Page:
Puerto Rico Hurricane Fiona

While we were all bombarded with the news of Queen Elizabeth’s death, hundreds of thousands of Puerto Ricans were struggling to survive Hurricane Fiona but found little coverage in the news media here in the United States and probably globally. Several thoughts/concern/questions arise from this dilemma.

Virtually the entire country of Puerto Rico was without power when the hurricane struck and thousands still are due to an aged grid which makes the archipelago particularly vulnerable to natural disasters and creates long recovery times before power is reinstated. The power issue runs deeper than a faulty grid however, and leads us back to Puerto Rico’s status as a U.S. territory with no voting representation in congress or in presidential elections. Further, the formerly government-owned electric company was privatized under the ownership of Luma. Austerity measures which cut back on public spending and encourage state owned infrastructure to go to private hands combined with Puerto Rico’s status as a U.S. territory with no voice in elections have created the current situation in the country.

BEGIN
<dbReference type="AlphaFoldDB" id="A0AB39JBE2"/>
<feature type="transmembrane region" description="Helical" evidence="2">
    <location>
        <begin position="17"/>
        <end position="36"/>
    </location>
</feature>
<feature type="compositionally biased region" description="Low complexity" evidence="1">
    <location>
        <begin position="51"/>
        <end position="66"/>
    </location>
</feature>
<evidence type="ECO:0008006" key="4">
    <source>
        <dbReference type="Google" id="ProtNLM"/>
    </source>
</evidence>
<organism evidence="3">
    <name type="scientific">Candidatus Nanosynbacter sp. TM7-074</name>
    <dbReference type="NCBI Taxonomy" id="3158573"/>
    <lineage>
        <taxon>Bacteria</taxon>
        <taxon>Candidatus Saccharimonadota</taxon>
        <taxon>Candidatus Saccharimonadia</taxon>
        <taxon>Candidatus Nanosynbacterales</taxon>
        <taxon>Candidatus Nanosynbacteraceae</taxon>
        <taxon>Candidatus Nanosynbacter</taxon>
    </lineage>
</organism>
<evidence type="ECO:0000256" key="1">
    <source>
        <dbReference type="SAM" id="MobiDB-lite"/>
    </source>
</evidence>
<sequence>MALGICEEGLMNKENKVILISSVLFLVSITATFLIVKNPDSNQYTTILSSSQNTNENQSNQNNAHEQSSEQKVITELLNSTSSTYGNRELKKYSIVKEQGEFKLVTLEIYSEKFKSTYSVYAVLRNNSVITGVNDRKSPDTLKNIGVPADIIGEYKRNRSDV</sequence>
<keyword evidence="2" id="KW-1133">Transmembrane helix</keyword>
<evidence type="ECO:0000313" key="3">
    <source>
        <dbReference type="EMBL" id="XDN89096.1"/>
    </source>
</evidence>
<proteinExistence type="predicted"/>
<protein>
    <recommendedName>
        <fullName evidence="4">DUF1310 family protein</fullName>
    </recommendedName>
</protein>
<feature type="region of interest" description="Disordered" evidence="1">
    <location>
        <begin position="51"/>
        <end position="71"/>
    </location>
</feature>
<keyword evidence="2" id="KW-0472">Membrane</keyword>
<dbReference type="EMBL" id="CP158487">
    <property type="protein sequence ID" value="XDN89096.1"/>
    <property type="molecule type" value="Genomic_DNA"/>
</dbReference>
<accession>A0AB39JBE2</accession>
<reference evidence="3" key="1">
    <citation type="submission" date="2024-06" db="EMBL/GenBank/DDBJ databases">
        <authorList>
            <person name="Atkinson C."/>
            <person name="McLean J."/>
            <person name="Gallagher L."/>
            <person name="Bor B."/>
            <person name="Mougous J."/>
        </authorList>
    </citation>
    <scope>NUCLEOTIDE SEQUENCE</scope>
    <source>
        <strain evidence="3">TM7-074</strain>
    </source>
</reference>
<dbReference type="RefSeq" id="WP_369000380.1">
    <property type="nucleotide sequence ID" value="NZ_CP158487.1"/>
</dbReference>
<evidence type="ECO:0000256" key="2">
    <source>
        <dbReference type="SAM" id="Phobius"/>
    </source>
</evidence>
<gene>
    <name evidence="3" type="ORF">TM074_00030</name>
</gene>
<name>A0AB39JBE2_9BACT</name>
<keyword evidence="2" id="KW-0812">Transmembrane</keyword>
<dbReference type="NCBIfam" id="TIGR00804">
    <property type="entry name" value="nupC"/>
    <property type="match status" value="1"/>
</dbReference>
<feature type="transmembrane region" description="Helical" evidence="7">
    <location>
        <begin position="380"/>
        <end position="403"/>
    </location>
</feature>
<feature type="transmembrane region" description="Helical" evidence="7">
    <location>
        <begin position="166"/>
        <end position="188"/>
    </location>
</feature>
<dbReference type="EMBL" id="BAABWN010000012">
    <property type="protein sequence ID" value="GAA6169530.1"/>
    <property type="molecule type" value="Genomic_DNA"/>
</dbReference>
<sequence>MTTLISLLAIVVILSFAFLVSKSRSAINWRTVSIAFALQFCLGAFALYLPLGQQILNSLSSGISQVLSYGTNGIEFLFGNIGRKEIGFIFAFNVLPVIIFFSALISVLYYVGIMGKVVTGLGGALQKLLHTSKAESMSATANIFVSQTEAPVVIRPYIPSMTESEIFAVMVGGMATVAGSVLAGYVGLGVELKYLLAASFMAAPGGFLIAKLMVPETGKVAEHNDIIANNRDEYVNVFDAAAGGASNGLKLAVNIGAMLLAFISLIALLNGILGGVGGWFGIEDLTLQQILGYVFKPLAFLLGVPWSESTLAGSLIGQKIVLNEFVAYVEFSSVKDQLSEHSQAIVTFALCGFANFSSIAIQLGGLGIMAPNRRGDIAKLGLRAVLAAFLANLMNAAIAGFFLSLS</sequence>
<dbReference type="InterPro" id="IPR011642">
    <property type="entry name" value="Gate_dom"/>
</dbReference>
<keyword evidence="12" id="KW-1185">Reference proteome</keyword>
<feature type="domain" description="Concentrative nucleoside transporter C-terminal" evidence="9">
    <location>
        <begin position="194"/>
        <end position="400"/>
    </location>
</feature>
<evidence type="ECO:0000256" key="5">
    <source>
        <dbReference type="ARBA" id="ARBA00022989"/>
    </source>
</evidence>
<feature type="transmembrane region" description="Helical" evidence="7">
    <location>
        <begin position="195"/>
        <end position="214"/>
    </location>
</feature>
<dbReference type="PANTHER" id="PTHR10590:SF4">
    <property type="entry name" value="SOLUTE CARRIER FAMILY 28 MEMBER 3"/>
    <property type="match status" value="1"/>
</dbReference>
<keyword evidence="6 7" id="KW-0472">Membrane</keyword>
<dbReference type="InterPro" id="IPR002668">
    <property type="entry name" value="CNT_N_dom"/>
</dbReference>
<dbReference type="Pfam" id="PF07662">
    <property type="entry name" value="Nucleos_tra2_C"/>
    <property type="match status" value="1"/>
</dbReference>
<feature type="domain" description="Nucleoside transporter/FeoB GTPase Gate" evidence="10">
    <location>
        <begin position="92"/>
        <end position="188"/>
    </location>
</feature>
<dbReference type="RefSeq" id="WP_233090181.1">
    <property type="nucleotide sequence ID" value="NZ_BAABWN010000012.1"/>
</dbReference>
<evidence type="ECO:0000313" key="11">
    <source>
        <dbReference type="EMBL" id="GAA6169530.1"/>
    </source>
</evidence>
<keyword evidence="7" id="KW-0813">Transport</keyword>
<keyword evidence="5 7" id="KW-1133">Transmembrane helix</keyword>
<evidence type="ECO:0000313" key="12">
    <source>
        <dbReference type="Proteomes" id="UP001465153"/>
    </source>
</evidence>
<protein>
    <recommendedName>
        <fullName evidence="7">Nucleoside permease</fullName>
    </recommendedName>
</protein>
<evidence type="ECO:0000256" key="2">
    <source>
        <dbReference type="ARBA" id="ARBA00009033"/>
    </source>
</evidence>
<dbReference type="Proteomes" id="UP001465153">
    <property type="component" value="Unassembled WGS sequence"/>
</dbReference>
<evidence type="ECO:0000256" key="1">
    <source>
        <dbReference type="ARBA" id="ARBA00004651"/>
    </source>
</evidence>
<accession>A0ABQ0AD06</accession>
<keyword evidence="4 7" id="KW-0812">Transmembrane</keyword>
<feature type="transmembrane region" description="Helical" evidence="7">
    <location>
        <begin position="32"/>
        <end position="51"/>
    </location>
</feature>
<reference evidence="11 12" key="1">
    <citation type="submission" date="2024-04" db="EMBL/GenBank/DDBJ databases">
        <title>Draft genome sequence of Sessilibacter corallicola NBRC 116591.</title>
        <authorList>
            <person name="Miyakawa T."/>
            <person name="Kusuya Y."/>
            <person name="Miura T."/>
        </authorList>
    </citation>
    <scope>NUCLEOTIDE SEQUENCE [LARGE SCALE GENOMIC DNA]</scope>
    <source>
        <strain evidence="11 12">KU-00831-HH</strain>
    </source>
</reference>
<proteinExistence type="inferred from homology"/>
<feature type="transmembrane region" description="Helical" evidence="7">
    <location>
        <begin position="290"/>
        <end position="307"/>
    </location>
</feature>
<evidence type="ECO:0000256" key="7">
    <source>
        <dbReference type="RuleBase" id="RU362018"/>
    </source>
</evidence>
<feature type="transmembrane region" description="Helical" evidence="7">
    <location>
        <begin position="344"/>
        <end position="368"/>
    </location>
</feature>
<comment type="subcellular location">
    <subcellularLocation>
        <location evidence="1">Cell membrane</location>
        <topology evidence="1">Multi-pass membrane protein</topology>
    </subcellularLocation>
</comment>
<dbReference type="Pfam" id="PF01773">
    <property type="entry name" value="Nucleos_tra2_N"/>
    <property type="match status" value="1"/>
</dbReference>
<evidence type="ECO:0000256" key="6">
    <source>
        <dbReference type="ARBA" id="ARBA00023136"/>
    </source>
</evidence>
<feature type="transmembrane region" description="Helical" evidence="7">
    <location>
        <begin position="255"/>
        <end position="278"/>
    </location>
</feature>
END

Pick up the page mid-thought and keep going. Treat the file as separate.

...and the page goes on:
While current events in Puerto Rico are often muted to us here in North America, it is pertinent to remember that Puerto Ricans are not nor ever have been passive recipients of American imperialism. They continue to organize, fight, and create new ways to thrive which are important to recognize and teach students.

What do our students know about Puerto Rico?

At the beginning of 2021 the Latin American and Iberian Institute hosted a workshop on Afrolatinidad including lesson plans centering Puerto Rico. To access these lesson plans please click here.

The LAII’s Vamos a Leer blog has book reviews and guides centered on Puerto Rico including Parrots Over Puerto Rico, Maxy Survives the Hurricane, Sembrando Historias: Pura Belpre, bibliotecaria y narradora de cuentos, and many more.

Teaching for Change: Building Social Justice in the Classroom has released a comprehensive reading set for middle and high school students since 1990 about Puerto Rico. The book is free to download on their website by clicking the link above. Included are sections on history and geography, identity, government, economy and civil life, and much more.

Why are some stories centered in the media while others are marginalized?

It is pertinent to work with youth on media literacy. By understanding how the media works, whose voices are centered and why, and how to read between the lines will ensure students have the tools to critically interrogate and interact with the news while developing their own world views. Below are some helpful links to incorporate media literacy education in your classrooms.

Common Sense Education has compiled a list of resources on media literacy including lesson plans and articles for educators.

The Center for Media Literacy is a great resources also including lesson plans and educator content relating to the topic.

How can we get involved in Puerto Rico?